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How the dream crossed the pond
Matt Pickles | 16 Jan 12
The national observance of Martin Luther King Jr Day in the USA today (16 January) reflects Dr King’s enormous contribution to America's civil rights movement. But what impact did he have on Britain? Dr Stephen Tuck, a lecturer in US history at Oxford University and author of an editorial in today's New York Times, explains.
Tell us what your research on Dr King has found?
Among other things, just how important he was as a global figure. It was partly because he travelled quite extensively, not least to Britain. But it was also because the civil rights movement was a televised event at a moment when America had begun to dominate popular culture - his 'I have a dream' speech in Washington was beamed to the UK via satellite.
How and to what extent did American and British struggles for racial equality interact?
This is very interesting. He was extremely popular, and black Britons certainly drew inspiration from him. As he gave his ‘I have a dream’ speech in 1963, demonstrators in London marched to the American Embassy carrying a banner that read, ‘Your fight is our fight.’ But they used his wider popularity in Britain for their own ends, too. By likening their own - often ignored - protests to the US civil rights movement (even when they weren't that similar), they found a way to legitimize their cause.
What was Dr King’s reputation abroad?
He was popular pretty much everywhere, but for different reasons in each country - Eastern Europeans sided with black Americans and the 'other America' against capitalism, while Western European leaders applauded his nonviolent engagement with the democratic process.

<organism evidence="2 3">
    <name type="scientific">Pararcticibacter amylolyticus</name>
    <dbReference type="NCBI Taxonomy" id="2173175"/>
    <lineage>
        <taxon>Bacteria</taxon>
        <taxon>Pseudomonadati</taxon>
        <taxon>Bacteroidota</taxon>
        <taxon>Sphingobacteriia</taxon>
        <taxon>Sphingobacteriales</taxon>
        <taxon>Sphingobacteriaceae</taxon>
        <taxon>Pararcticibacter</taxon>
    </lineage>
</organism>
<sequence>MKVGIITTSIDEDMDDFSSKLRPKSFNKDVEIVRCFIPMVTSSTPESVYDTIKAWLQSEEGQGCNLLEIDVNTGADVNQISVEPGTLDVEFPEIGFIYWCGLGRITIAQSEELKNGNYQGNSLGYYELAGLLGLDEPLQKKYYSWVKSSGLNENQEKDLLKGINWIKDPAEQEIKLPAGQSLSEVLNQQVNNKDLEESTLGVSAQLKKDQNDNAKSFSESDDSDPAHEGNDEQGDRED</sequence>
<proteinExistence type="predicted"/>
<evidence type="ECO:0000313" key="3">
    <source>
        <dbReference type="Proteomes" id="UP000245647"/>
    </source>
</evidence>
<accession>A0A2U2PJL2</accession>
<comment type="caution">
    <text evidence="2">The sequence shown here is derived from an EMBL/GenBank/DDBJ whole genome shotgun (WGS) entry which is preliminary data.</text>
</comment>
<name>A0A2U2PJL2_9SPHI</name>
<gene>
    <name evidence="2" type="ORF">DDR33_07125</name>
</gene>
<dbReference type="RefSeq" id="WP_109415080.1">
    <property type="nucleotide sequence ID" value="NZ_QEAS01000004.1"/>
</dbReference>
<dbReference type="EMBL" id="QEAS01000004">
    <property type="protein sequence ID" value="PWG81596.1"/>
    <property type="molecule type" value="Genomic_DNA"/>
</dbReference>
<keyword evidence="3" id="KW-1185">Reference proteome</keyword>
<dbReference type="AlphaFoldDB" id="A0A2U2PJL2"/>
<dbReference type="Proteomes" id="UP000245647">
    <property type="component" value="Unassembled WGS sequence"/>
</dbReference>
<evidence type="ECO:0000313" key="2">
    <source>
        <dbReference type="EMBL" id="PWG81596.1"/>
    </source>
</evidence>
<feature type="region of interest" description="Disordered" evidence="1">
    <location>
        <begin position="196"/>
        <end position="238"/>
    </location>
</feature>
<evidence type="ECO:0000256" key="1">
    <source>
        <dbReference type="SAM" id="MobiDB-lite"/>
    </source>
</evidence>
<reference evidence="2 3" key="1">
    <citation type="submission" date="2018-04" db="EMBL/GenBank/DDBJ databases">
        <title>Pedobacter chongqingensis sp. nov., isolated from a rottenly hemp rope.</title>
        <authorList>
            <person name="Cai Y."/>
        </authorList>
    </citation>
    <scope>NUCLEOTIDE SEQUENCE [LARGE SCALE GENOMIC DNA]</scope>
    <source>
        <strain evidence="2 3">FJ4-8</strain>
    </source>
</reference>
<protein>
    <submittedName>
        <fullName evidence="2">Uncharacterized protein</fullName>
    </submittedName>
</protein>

Tell me about King’s visits to Britain?
King accepted invitations abroad, his speechwriter Clarence Jones told me recently, 'to get his message out', and he visited Britain a few times. But his November 1964 visit stands out: he preached at St. Pauls, addressed a mass meeting in London, gave any number of interviews with the press, met with politicians, black British activists, foreign students and others. I think he also met with a high ranking Indian politician and secured a promise from the Indian government to stay nuclear-free. A meeting with activists in Britain led to the formation of the Campaign Against Racial Discrimination, the pre-eminent anti-discrimination group in Britain, fashioned on King’s nonviolent, pro-integration model.
What do you see as his legacy?
When we think of the civil rights movement, we tend to think of King. In one sense, that's a very good thing - there is a person that we can learn about to engage with a vitally important topic. King and the civil rights movement is an extremely popular subject at school and university.
The danger, of course, is that we can remember a rather sanitized nonviolent heroic protest against evil crazy bus conductors version of history, a version which oversimplifies the problem of racial inequality, leaves it firmly in the past, places responsibility on others, and removes the history of modern race protest to the United States - when we have an important tradition of race equality protest here in the UK.
Martin Luther King, Jr., who was assassinated on 4 April 1968, would have turned 83 yesterday.
Top image by Dick DeMarsico. Bottom image: Martin Luther King Jr.'s statue above the doorway of Westminster Abbey.